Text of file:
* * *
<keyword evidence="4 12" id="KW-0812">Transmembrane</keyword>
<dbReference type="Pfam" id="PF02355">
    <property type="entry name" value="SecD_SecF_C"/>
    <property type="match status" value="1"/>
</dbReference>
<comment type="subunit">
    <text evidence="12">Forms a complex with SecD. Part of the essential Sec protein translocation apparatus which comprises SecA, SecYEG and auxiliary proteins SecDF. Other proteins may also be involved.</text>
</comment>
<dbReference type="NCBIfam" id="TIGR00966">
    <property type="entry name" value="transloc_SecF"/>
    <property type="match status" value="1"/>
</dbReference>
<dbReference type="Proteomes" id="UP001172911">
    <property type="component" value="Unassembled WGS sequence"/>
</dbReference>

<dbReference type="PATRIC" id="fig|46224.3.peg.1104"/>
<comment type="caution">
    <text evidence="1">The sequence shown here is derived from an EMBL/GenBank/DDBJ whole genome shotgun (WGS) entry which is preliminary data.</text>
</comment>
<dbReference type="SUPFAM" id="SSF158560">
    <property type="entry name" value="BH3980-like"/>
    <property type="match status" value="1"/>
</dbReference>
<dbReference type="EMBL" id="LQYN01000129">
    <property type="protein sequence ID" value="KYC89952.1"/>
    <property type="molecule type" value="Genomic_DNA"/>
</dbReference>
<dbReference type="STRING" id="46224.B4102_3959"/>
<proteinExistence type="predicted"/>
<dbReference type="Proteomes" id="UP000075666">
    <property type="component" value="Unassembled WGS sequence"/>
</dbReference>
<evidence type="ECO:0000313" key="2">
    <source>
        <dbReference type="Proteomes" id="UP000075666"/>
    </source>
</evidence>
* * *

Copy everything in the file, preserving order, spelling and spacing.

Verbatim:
<keyword evidence="4 12" id="KW-0812">Transmembrane</keyword>
<dbReference type="Pfam" id="PF02355">
    <property type="entry name" value="SecD_SecF_C"/>
    <property type="match status" value="1"/>
</dbReference>
<comment type="subunit">
    <text evidence="12">Forms a complex with SecD. Part of the essential Sec protein translocation apparatus which comprises SecA, SecYEG and auxiliary proteins SecDF. Other proteins may also be involved.</text>
</comment>
<dbReference type="NCBIfam" id="TIGR00966">
    <property type="entry name" value="transloc_SecF"/>
    <property type="match status" value="1"/>
</dbReference>
<dbReference type="Proteomes" id="UP001172911">
    <property type="component" value="Unassembled WGS sequence"/>
</dbReference>

<dbReference type="PATRIC" id="fig|46224.3.peg.1104"/>
<comment type="caution">
    <text evidence="1">The sequence shown here is derived from an EMBL/GenBank/DDBJ whole genome shotgun (WGS) entry which is preliminary data.</text>
</comment>
<dbReference type="SUPFAM" id="SSF158560">
    <property type="entry name" value="BH3980-like"/>
    <property type="match status" value="1"/>
</dbReference>
<dbReference type="EMBL" id="LQYN01000129">
    <property type="protein sequence ID" value="KYC89952.1"/>
    <property type="molecule type" value="Genomic_DNA"/>
</dbReference>
<dbReference type="STRING" id="46224.B4102_3959"/>
<proteinExistence type="predicted"/>
<dbReference type="Proteomes" id="UP000075666">
    <property type="component" value="Unassembled WGS sequence"/>
</dbReference>
<evidence type="ECO:0000313" key="2">
    <source>
        <dbReference type="Proteomes" id="UP000075666"/>
    </source>
</evidence>